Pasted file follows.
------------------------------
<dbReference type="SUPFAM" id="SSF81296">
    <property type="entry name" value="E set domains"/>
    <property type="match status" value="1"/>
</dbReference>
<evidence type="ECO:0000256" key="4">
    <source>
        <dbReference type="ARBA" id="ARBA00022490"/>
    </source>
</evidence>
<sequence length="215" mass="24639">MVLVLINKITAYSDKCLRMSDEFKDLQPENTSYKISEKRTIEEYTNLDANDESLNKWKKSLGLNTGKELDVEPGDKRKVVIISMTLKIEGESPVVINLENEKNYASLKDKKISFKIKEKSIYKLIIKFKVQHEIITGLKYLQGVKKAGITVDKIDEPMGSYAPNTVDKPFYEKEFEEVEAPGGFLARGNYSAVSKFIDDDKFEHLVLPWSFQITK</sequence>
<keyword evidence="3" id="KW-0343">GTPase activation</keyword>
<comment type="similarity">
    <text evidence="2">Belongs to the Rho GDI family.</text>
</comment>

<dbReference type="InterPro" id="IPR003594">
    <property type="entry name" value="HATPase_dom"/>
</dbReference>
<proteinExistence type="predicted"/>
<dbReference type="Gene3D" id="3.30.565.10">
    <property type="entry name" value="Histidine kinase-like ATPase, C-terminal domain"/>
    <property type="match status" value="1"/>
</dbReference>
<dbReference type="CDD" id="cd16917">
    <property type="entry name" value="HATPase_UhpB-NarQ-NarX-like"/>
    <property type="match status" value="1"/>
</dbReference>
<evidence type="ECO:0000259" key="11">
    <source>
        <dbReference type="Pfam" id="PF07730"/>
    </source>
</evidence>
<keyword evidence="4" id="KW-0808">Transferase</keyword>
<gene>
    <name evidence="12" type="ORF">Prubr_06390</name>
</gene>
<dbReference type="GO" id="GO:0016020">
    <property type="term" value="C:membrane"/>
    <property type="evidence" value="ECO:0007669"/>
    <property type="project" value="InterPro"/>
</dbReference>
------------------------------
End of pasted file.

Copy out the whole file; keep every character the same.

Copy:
<dbReference type="SUPFAM" id="SSF81296">
    <property type="entry name" value="E set domains"/>
    <property type="match status" value="1"/>
</dbReference>
<evidence type="ECO:0000256" key="4">
    <source>
        <dbReference type="ARBA" id="ARBA00022490"/>
    </source>
</evidence>
<sequence length="215" mass="24639">MVLVLINKITAYSDKCLRMSDEFKDLQPENTSYKISEKRTIEEYTNLDANDESLNKWKKSLGLNTGKELDVEPGDKRKVVIISMTLKIEGESPVVINLENEKNYASLKDKKISFKIKEKSIYKLIIKFKVQHEIITGLKYLQGVKKAGITVDKIDEPMGSYAPNTVDKPFYEKEFEEVEAPGGFLARGNYSAVSKFIDDDKFEHLVLPWSFQITK</sequence>
<keyword evidence="3" id="KW-0343">GTPase activation</keyword>
<comment type="similarity">
    <text evidence="2">Belongs to the Rho GDI family.</text>
</comment>

<dbReference type="InterPro" id="IPR003594">
    <property type="entry name" value="HATPase_dom"/>
</dbReference>
<proteinExistence type="predicted"/>
<dbReference type="Gene3D" id="3.30.565.10">
    <property type="entry name" value="Histidine kinase-like ATPase, C-terminal domain"/>
    <property type="match status" value="1"/>
</dbReference>
<dbReference type="CDD" id="cd16917">
    <property type="entry name" value="HATPase_UhpB-NarQ-NarX-like"/>
    <property type="match status" value="1"/>
</dbReference>
<evidence type="ECO:0000259" key="11">
    <source>
        <dbReference type="Pfam" id="PF07730"/>
    </source>
</evidence>
<keyword evidence="4" id="KW-0808">Transferase</keyword>
<gene>
    <name evidence="12" type="ORF">Prubr_06390</name>
</gene>
<dbReference type="GO" id="GO:0016020">
    <property type="term" value="C:membrane"/>
    <property type="evidence" value="ECO:0007669"/>
    <property type="project" value="InterPro"/>
</dbReference>